Studying The Role Of Sleep, Twitching In Sensorimotor Development
Twitching during sleep was once believed to be a byproduct of dreaming, but according to research by Mark Blumberg, University of Iowa F. Wendell Miller Distinguished Professor of Psychological & Brain Sciences, twitching during REM sleep actually helps the development of the brain in young organisms.
Blumberg has received a $5 million MERIT Award from the National Institutes of Health for his work and was recognized as the Scholar of the Year at the Office of the Vice President for Research and Economic Development’s Discovery and Innovation Awards event in April.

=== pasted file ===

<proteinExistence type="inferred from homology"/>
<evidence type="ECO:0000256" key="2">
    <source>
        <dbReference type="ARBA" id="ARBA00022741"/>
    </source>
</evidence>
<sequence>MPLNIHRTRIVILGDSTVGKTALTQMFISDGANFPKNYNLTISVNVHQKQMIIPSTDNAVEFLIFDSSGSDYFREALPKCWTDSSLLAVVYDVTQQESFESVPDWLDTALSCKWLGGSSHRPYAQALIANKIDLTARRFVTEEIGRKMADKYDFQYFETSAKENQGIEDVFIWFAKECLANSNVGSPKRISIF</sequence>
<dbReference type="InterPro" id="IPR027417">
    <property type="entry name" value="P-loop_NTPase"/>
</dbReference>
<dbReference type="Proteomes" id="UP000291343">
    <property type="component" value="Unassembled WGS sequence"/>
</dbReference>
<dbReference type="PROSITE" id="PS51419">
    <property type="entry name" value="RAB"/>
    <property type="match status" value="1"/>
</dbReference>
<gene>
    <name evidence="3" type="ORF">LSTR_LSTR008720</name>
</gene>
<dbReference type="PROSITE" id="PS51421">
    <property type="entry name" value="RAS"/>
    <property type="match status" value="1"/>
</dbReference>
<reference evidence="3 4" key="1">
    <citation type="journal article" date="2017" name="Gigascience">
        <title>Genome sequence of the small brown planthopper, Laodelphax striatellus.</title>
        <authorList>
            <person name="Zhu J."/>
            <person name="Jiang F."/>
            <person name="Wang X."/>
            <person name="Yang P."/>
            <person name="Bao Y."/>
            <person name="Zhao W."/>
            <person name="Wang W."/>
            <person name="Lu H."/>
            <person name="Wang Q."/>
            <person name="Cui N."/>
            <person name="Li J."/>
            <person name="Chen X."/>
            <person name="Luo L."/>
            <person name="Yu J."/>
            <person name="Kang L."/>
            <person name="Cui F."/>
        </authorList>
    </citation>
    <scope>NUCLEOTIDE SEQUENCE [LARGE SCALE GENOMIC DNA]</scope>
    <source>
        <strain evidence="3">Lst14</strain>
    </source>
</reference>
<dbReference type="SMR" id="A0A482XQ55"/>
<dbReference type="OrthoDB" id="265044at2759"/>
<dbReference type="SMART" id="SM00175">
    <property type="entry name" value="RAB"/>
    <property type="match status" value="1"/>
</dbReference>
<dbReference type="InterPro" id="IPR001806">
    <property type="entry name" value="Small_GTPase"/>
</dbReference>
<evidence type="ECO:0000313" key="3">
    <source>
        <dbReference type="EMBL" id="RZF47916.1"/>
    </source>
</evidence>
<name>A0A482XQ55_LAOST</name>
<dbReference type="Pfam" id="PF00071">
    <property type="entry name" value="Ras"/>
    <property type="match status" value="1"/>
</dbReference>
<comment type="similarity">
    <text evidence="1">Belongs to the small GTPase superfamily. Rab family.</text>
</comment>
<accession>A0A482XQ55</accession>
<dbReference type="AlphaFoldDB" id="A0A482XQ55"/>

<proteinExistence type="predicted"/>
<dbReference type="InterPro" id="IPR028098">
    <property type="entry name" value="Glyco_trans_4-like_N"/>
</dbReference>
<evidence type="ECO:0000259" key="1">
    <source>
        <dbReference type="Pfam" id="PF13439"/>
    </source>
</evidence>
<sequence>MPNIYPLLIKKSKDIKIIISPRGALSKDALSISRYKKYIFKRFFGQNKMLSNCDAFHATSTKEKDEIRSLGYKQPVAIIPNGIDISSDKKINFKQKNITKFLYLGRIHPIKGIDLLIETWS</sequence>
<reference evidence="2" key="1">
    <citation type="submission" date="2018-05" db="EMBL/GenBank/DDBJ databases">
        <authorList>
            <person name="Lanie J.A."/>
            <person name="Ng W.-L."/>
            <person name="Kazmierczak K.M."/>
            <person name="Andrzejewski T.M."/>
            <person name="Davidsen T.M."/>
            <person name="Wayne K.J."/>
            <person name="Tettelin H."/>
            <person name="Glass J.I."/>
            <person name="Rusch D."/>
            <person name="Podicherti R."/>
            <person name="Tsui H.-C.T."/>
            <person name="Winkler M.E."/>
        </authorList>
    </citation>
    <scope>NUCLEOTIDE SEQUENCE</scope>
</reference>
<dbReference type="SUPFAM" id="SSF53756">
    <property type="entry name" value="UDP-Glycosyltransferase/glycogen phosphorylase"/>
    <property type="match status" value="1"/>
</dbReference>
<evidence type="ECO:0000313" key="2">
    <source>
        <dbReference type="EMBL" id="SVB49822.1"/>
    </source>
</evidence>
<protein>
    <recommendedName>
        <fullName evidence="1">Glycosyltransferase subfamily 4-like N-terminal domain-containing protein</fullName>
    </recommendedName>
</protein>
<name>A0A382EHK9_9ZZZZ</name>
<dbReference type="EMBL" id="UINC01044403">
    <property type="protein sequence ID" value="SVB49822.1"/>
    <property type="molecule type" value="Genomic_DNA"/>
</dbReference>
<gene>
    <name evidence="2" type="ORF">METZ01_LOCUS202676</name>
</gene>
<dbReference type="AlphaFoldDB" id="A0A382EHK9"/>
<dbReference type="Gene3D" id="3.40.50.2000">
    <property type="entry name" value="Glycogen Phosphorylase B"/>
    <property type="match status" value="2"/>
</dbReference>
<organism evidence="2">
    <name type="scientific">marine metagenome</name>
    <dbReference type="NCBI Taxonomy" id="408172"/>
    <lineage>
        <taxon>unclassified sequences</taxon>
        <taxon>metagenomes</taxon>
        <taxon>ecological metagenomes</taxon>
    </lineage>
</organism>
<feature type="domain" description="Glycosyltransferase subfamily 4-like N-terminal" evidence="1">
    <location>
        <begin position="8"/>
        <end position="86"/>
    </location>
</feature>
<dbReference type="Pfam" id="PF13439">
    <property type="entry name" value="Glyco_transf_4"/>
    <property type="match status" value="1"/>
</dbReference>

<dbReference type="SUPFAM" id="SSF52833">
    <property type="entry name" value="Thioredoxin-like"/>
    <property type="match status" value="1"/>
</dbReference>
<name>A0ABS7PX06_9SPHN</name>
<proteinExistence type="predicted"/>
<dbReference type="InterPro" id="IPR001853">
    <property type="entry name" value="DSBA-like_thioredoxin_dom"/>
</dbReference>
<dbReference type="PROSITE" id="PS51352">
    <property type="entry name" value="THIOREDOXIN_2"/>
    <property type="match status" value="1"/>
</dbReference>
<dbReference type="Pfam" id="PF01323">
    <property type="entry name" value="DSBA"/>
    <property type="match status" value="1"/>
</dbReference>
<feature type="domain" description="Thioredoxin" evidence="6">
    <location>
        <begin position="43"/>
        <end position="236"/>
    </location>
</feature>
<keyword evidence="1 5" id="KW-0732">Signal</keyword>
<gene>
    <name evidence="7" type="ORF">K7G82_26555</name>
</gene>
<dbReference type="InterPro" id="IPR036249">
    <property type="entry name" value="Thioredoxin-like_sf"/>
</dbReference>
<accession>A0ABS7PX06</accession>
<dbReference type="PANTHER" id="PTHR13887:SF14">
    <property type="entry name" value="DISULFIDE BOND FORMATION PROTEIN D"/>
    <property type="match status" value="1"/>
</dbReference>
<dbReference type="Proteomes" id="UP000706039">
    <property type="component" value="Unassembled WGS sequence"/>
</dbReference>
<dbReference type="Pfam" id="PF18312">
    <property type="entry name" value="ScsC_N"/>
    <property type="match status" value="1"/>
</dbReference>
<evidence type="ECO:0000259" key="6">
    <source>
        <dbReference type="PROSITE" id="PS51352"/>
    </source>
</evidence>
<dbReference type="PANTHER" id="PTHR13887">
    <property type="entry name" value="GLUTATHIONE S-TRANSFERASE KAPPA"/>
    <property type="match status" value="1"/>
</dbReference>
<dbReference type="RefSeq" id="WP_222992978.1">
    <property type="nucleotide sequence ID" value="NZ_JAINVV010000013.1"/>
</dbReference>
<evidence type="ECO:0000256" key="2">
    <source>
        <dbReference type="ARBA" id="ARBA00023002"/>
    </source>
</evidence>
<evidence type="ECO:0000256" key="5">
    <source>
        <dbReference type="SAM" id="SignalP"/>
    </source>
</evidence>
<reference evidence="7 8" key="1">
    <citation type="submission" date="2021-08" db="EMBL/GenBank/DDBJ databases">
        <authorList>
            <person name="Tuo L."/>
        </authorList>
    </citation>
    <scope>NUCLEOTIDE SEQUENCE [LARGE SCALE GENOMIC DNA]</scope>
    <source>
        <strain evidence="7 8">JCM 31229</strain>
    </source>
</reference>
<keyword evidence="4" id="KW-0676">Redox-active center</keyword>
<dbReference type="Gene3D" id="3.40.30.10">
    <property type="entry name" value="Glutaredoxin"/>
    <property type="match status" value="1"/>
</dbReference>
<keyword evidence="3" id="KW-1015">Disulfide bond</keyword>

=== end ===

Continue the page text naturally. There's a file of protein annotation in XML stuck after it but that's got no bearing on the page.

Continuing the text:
Blumberg said we usually think of sleep as the time when we stop doing things. We’re resting, isolated from our environments, and in our own worlds.
“You would think that when animals are asleep, they’re not going to have that much brain activity, and then when they wake up, the activity will be really robust, because they’re awake,” he said. “You would think the brain would reflect the behavior. But we’ve seen exactly the opposite.”
Blumberg and his team have proven that information coming from a twitching limb during sleep activates many different areas of the brain, but when the animal wakes up, that information is suppressed.